We need a family that is truly committed to faith, for again, we are one Nation under God; a family that says ``I'm my brother's keeper.'' But it's here, it was here in the ugliest moments of the rioting, the brother's keeper aspect. I saw it in a police station just now. God bless the honest policemen that are defending the families of the neighborhood, all of them. But the message they got to me this morning was a little different than the one that I see in that first 2 minutes on the evening news. This was a message of forgiving and healing, how neighbors had called in and said, ``Here's where you can go and pick up some looted goods,'' or brought them to the police station so that they could be returned to their owners. We don't hear enough of that kind of family action or that kind of fellowship.

Another pastor, Reverend Bennie Newton, laid his life on the line for his brother. He saw a man literally beaten into the ground, and he waded through the fray, and he laid his body on top of the victim until the beating stopped. And here's what he said. He said, ``My heart was crying.'' But the bottom line is, he saved that man's life. He was his brother's keeper. These are the stories that I think America needs to know about. We saw the violence. We've seen the hatred. And we've got to heal, to see the love.

Los Angeles is going to recover. This is a great city. And I have pledged to the Governor, to the Mayor the full support of the Federal Government. And if I might take one mention of personal pride here to say that I'm very pleased the way these Departments in the Federal Government have responded. Not to preempt, not to get credit, again, not to assign blame but to supplement the work in the communities, the work of the Mayor, the work of the council, and the work of the Governor. And I'm proud that Lou Sullivan, our Secretary of HHS, and Jack Kemp, our Secretary of HUD, are here today. And many others wanted to be with me, but somebody had to mind the store back there.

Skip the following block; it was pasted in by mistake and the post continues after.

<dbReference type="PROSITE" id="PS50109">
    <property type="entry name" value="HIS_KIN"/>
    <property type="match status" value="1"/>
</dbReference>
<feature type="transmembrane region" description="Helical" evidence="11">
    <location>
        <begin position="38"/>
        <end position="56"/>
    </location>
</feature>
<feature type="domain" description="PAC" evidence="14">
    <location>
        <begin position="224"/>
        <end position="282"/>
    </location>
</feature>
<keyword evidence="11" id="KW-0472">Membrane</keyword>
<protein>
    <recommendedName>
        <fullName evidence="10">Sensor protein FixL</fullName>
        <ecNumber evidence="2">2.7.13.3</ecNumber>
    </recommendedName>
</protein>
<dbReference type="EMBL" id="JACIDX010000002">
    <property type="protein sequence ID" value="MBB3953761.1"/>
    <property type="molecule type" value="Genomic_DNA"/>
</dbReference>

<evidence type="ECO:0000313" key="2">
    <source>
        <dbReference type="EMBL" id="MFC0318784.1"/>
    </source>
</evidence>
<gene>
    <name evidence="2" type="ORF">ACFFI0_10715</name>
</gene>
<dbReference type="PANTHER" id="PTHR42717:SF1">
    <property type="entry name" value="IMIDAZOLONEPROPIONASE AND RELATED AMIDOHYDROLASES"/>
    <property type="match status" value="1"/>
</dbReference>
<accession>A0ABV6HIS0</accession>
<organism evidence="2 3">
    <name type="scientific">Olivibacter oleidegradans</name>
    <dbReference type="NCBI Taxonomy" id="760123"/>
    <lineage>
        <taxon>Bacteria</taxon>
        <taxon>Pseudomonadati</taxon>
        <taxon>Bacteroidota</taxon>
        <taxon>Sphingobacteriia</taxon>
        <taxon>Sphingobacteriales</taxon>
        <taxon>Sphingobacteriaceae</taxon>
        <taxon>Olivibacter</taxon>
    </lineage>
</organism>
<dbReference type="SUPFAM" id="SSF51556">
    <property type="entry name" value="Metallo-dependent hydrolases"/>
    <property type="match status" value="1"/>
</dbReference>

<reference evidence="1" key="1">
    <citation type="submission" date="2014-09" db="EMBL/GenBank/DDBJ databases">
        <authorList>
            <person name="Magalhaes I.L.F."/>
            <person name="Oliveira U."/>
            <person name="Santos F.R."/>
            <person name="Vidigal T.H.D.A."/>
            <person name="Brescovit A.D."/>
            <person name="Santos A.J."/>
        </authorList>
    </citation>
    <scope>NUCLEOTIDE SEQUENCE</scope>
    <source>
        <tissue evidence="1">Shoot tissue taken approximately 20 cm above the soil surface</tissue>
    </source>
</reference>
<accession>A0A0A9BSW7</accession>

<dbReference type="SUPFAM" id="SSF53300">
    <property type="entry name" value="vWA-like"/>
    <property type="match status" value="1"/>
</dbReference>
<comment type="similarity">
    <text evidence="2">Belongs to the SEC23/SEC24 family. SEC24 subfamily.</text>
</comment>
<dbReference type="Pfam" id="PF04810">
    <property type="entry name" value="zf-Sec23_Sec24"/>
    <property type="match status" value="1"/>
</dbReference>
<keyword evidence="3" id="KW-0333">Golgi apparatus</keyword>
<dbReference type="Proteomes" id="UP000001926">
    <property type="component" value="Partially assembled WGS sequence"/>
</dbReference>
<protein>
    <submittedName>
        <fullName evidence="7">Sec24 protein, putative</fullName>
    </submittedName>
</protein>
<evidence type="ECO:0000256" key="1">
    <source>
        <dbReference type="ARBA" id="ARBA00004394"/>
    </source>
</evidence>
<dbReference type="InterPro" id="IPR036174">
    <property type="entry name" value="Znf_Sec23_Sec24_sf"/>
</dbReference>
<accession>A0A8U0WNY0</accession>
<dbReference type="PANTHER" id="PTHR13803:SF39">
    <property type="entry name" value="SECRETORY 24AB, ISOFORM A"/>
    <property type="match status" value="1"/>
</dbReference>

Now Los Angeles will recover. I believe it is well on its way to recovery, thanks to what the local government and the State government and this Federal presence are doing. And as Los Angeles comes back to its glory, all of us must ask ourselves: What can we do to help? This is no time to outline Federal programs. This is a National Day of Prayer. This is a day to give our thanks. But we will do what we can to help and to assist and to lead in this reconciliation. To truly help, we've got to understand the agony of the depressed. You can't solve the problem if you don't feel its heartbeat. You've got to understand the hopelessness of those who literally have had no opportunity.

Trucks bringing food and bricks and mortar are rolling into Los Angeles. And this city will be rebuilt. And I am confident that new opportunities will arise. But all across this Nation, we've got to renew our fight to strengthen the American family. It isn't a burnt-out area in Los Angeles; it isn't California. It is the entire country. That's where everyone in this room, everyone in this hallowed sanctuary comes in. We've got to find ways to do that. We've got to fight against discrimination. We've got to continue to speak out against bigotry. We've got to fight for justice and equality. And on this National Day of Prayer it is fitting that we pray to God to help us.

Abraham Lincoln was right, you can't do it alone. If we asked him what he did in times of turmoil -- you think of the problems he faced -- he said, ``I spent a lot of my time on my knees.'' We have to understand that that faith is still terribly important to leaders, terribly important to citizens that lead these communities.

So I pray to God that He will give us the strength and the wisdom to bring the family together, the American family. Barbara and I pray that our personal family and your personal families will be engulfed in God's love and that every kid will have someone who knows his name and really cares about him.

One little 4-year-old girl, maybe you heard the story, Ryan Bennett, prayed special prayers as she saw her neighborhood riddled with bullets, her candy store destroyed. And Ryan said, ``I asked God if He could make it so it's not dark anymore.'' Let this Nation vow to help that it won't be dark.

Note: The President spoke at 9:10 a.m. In his remarks, he referred to Edward V. Hill, pastor of Mount Zion Missionary Baptist Church; Robert W. McMurray, bishop of the 16th episcopal district of the Apostolic Church; Billy Ingram, pastor of Maranatha Church; Floyd Massey, pastor of Macedonia Baptist Church; and Larry Jones, president of Feed the Children International in Oklahoma City, OK, and his wife, Frances.